Live Review

El-P, Scala, London

It’s a pretty chaotic set with the audience going mental for every single song.

El-P’s been an important figure in rap for just under 20 years – part of the collective Company Flow in the late 90s and early 00s, owner of his own label Definite Jux and also a great solo artist for the last 10 years. This year he released ‘Cancer For Cure’, one of the best rap albums in 2012 which featured the likes of Danny Brown, Das Racist and Paul Banks as well as Killer Mike and Despot who he’s always working in close quarters with. Although it was always going to be unlikely that the whole ensemble would fly themselves out to London to accompany El-P playing ‘Cancer For Cure’ in full, there was a small hope that someone would enter side of stage at some point. Since the support tonight is from Despot, he does his best to fill in for those who couldn’t make it out as well as doing his own verse on ‘Tougher Colder Killer’.

Before Despot starts at least 20 minutes late, the whole of Scala is packed; waiting patiently for El-P’s counterpart to hit the stage. Having only heard guest spots from Despot, I was unsure as to what to expect but was pleasantly surprised as he held his own throughout, regularly making jokes throughout his set and getting the crowd warmed up. Down at the front, there were quite a few fanatics going crazy and singing along to every word, especially at ‘Look Alive’ which Despot introduced as being “a song that’s about not being dead.” Half way through his set, he introduced the crowd to his iPad which he called Calvin amongst other things – using it to play the backing tracks. His sharp flow and slightly aggressive delivery makes it clear why he seems to be working together so much with El-P.

The most bizarre but brilliant moment in his set is when he makes the crowd do aerobics with him as he said it’s hard to keep fit on tour. As he starts to warm up, El-P runs on stage and Despot says “if you don’t do it with me, this guy won’t rap!” jokingly. Doing an aerobics routine at a rap show feels surreal but fitting as Despot isn’t your average rapper ; listing all the rap show clichés, such as saying “Make some noise!” or “How’s everyone doing tonight?” and getting a response of “Woo!” (which, according to Despot, is not the right answer) - Despot does almost exactly the opposite to El-P, who fulfils most of the clichés you can think of.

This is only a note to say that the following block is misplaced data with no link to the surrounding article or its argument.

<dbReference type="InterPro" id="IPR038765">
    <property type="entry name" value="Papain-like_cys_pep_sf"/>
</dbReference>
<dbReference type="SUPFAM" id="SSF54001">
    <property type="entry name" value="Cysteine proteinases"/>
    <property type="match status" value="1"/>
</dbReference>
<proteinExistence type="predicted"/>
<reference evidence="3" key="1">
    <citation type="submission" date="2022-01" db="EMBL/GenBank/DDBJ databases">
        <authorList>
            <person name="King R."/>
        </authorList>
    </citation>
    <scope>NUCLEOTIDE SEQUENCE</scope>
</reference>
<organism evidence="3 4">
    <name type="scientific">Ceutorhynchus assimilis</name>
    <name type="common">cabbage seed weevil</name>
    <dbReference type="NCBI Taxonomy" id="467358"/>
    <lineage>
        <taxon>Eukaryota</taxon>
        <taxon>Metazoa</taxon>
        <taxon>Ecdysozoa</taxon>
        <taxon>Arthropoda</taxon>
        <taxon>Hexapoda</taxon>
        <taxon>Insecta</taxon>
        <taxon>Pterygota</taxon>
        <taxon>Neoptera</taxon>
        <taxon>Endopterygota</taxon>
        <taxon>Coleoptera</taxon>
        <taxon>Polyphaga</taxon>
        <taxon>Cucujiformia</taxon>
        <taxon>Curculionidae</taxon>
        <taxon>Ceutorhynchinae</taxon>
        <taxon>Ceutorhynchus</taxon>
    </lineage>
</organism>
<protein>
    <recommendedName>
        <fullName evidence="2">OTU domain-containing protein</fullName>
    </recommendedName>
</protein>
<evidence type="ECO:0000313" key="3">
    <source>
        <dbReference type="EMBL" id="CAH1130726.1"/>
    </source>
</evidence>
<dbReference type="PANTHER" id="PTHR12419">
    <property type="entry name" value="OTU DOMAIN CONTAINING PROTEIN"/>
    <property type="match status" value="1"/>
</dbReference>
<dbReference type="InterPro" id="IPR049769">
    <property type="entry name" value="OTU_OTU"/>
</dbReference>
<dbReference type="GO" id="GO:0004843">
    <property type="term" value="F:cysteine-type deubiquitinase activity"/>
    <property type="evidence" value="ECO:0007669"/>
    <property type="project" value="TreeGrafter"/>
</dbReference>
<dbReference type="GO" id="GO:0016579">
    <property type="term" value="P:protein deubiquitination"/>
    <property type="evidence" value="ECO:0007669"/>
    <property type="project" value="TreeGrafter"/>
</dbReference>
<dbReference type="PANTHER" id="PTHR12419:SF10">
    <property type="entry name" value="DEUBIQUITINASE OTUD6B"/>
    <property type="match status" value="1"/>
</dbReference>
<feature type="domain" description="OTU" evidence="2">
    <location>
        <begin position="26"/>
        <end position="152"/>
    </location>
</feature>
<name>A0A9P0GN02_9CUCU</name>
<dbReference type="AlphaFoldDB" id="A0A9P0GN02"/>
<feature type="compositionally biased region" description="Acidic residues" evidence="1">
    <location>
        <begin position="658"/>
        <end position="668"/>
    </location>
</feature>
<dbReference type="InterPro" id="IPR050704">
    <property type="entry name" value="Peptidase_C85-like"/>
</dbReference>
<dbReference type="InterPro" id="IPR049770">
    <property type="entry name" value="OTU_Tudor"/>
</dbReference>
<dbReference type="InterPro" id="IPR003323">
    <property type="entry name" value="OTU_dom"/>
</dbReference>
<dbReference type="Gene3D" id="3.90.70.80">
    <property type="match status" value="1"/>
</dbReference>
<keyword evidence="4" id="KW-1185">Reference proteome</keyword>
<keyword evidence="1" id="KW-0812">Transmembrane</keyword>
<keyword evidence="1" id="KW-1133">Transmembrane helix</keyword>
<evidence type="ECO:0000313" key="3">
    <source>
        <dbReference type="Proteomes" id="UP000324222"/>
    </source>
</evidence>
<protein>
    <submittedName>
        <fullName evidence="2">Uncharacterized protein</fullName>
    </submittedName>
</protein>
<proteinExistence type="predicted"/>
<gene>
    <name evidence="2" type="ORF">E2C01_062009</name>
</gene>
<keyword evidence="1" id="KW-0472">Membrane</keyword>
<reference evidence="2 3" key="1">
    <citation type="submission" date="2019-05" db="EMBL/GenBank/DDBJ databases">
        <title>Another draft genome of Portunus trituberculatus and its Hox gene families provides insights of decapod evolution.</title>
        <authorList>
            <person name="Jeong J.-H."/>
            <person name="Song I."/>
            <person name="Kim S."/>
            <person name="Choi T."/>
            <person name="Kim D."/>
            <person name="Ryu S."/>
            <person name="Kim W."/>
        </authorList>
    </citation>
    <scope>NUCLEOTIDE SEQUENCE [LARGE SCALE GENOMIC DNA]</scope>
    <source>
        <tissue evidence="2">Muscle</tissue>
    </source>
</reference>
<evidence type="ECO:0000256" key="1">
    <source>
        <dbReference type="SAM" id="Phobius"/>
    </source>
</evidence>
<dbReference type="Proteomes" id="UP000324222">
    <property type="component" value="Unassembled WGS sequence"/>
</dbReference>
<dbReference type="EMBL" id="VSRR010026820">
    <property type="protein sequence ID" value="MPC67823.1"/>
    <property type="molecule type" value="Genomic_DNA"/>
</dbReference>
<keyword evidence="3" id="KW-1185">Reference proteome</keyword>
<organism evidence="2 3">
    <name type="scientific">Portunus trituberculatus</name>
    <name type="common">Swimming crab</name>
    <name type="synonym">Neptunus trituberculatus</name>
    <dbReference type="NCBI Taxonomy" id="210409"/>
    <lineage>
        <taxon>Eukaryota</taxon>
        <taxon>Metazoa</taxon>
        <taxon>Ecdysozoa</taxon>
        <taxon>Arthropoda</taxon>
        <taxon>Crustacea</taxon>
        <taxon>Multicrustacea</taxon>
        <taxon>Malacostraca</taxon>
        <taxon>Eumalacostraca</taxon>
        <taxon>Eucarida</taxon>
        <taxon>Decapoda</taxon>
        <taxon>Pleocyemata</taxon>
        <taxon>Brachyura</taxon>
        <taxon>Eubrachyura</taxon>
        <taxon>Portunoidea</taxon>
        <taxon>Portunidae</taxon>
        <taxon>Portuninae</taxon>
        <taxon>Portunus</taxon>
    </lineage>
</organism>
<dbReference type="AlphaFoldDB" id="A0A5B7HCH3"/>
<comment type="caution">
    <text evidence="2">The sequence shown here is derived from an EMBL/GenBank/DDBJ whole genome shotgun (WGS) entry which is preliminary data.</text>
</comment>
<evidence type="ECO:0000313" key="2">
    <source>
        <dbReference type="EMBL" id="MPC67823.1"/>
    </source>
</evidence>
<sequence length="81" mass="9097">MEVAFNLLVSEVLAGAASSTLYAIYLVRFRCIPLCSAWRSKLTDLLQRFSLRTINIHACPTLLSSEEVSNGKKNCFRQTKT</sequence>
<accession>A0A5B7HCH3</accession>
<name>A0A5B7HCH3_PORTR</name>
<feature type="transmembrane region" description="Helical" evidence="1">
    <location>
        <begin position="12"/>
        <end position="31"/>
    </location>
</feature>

For El-P, the response to him being in London seems to be a bit overwhelming – often commenting that “London is going OFF tonight” as droves of dedicated fans scream and shout each word back in his face as he interacts with them and nearly ends up losing his hat in the process. Playing the whole of ‘Cancer For Cure’, the first few songs see El-P raps even faster than on the recordings, making it hard to understand him. But as he feels the crowd reaction to his presence, he loosens up a bit and admits “I feel really good tonight” before launching into the next song. At one point, El-P starts a monologue about his hair and someone in the audience inaudibly shouts out something and El-P makes everyone be quiet so he can hear. The crowd member shouts “I love you and all mate but there’s too much bass!” which provokes a whole chorus of boos and no’s from the crowd who clearly disagree. However, El-P wants to hear him out and acts pretty considerately; just saying fair enough and carrying on.

We’ve all heard stories of rappers asking the crowd for cigarettes / drugs and El-P is no different, as fans clamour to hand him one of their cigarettes and lighter. Some of the fans at the front light up as well, despite not being able to smoke in any venue in the UK. It’s a pretty chaotic set with the audience going mental for every single song and El-P is pretty surprised that his Scala gig went down so well despite it being his first London performance in a few years.

Tags: Features

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